48. Knollmann S. R., Knebe A., 2009, ApJS, 182, 608
  49. Krumholz M. R., McKee C. F., Tumlinson J., 2009, ApJ, 699, 850
  50. Krumholz M. R., Tan J. C., 2007, ApJ, 654, 304
  51. Lavalle J., Salati P., 2012, Comptes Rendus Physique, 13, 740
  52. Ling F.-S., Nezri E., Athanassoula E., Teyssier R., 2010, J. Cosmology Astropart. Phys., 2, 12
  53. Macciò A. V., Stinson G., Brook C. B., Wadsley J., Couchman H. M. P., Shen S., Gibson B. K., Quinn T., 2012, ApJ, 744, L9
  54. Marigo P., Girardi L., Bressan A., Groenewegen M. A. T., Silva L., Granato G. L., 2008, A&A, 482, 883
  55. Marinacci F., Pakmor R., Springel V., 2014, MNRAS, 437, 1750
  56. Martizzi D., Teyssier R., Moore B., 2012, in Capuzzo-Dolcetta R., Limongi M., Tornambè A., eds, Advances in Computational Astrophysics: Methods, Tools, and Outcome Vol. 453 of Astronomical Society of the Pacific Conference Series, The Effect of AGN Feedback on the Brightest Cluster Elliptical Galaxies. p. 365
  57. Moster B. P., Naab T., White S. D. M., 2013, MNRAS, 428, 3121
  58. Munshi F., Governato F., Brooks A. M., Christensen C., Shen S., Loebman S., Moster B., Quinn T., Wadsley J., 2013, ApJ, 766, 56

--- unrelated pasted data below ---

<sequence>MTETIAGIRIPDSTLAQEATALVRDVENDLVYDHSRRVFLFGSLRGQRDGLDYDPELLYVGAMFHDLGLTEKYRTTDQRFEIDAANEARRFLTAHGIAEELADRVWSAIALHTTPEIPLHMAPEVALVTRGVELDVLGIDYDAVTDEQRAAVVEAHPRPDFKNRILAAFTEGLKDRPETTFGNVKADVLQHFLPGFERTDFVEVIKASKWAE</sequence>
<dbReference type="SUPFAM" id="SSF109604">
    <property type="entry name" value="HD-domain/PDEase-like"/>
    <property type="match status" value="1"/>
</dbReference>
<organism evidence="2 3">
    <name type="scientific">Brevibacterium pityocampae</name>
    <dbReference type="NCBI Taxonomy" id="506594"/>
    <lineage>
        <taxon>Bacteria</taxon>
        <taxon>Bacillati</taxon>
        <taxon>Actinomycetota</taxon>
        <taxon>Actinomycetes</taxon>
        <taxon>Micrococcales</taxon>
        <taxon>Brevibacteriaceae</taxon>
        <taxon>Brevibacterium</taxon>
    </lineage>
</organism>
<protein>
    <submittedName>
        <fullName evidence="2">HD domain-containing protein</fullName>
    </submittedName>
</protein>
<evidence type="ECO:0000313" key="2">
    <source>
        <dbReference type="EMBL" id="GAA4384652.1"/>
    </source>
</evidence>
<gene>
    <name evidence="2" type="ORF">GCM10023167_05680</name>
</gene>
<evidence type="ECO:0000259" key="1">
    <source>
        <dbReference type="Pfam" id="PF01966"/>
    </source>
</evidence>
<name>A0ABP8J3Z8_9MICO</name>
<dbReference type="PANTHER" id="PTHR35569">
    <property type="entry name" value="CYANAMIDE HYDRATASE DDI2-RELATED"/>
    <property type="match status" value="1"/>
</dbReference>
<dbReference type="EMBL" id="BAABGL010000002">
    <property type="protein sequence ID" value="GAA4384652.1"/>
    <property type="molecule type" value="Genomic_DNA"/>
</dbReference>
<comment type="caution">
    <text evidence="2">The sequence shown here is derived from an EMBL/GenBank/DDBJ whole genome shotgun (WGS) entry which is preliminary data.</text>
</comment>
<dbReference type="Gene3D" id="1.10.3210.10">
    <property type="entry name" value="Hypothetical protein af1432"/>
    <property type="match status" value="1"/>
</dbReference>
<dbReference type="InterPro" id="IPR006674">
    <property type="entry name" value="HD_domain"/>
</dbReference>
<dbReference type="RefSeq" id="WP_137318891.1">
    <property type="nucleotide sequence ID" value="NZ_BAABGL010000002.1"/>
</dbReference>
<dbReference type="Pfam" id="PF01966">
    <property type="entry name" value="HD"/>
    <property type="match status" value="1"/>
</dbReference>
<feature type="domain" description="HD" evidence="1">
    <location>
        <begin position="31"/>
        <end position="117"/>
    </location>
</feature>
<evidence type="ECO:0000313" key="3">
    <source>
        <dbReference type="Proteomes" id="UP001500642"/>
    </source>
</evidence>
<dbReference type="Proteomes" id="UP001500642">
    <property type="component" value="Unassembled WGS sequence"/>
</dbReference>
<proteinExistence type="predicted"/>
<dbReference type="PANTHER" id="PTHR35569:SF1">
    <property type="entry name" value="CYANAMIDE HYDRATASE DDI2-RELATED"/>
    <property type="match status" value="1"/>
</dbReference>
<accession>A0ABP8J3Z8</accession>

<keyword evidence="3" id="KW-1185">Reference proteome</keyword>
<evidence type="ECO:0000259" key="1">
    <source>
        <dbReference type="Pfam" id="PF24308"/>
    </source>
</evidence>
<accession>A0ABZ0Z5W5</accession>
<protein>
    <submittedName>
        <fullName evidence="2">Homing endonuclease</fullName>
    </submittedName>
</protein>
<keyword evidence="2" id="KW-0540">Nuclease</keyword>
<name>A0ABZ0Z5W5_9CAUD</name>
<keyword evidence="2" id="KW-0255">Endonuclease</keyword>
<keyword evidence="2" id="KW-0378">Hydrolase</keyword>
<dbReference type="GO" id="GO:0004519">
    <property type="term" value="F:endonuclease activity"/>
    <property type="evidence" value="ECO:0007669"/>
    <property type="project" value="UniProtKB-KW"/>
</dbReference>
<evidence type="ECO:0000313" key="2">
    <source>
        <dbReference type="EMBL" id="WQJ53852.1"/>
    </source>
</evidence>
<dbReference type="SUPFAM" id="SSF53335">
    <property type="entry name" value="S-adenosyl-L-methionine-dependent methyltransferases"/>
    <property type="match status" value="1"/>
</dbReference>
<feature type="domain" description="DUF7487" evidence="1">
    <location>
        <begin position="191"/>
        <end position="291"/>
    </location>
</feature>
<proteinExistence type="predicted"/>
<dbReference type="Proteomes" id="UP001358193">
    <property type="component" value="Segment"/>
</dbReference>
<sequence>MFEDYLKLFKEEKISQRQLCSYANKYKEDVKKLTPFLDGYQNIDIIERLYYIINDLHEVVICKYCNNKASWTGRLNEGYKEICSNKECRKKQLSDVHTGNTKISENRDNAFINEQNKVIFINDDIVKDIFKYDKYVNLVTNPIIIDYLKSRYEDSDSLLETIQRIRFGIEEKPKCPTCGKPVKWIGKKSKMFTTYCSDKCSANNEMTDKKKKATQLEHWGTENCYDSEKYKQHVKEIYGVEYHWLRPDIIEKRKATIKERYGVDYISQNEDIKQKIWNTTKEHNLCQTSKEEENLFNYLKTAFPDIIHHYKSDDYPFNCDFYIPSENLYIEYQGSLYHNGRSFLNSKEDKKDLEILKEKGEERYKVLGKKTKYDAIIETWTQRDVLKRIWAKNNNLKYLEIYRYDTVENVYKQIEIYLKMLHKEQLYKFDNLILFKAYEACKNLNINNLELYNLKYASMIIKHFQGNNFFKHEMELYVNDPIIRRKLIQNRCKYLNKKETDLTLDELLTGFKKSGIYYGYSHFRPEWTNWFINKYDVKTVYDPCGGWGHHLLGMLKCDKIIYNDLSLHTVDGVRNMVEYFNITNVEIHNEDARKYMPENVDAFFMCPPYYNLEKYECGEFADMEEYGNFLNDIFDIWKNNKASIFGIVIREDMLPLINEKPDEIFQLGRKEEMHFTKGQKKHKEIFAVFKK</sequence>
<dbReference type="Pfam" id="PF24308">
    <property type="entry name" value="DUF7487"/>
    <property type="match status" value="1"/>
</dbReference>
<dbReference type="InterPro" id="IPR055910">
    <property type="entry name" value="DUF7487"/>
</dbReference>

59. Murray N., Rahman M., 2010, ApJ, 709, 424
  60. Navarro J. F., Frenk C. S., White S. D. M., 1997, ApJ, 490, 493
  61. Navarro J. F., White S. D. M., 1994, MNRAS, 267, 401
  62. Nesti F., Salucci P., 2013, J. Cosmology Astropart. Phys., 7, 16
  63. Nezri E., Lavalle J., Teyssier R., 2012, Phys. Rev. D, 86, 063524
  64. Oñorbe J., Garrison-Kimmel S., Maller A. H., Bullock J. S., Rocha M., Hahn O., 2014, MNRAS, 437, 1894
  65. Papastergis E., Cattaneo A., Huang S., Giovanelli R., Haynes M. P., 2012, ApJ, 759, 138
  66. Pedrosa S., Tissera P. B., Scannapieco C., 2009, MNRAS, 395, L57
  67. Peter A. H. G., Gluscevic V., Green A. M., Kavanagh B. J., Lee S. K., 2013, ArXiv e-prints 1310.7039
  68. Piffl T. e. a., 2014, A&A, 562, A91
  69. Pizagno J., Prada F., Weinberg D. H., Rix H.-W., Pogge R. W., Grebel E. K., Harbeck D., Blanton M., Brinkmann J., Gunn J. E., 2007, AJ, 134, 945
  70. Pontzen A., Governato F., 2012, MNRAS, 421, 3464
  71. Rasera Y., Teyssier R., 2006, A&A, 445, 1
  72. Read J. I., 2014, Journal of Physics G Nuclear Physics, 41, 063101
  73. Read J. I., Mayer L., Brooks A. M., Governato F., Lake G., 2009, MNRAS, 397, 44
  74. Reyes R., Mandelbaum R., Gunn J. E., Nakajima R., Seljak U., Hirata C. M., 2012, MNRAS, 425, 2610
  75. Roškar R., Teyssier R., Agertz O., Wetzstein M., Moore B., 2013, ArXiv e-prints 1308.6321
  76. Sales L. V., Navarro J. F., Schaye J., Dalla Vecchia C., Springel V., Booth C. M., 2010, MNRAS, 409, 1541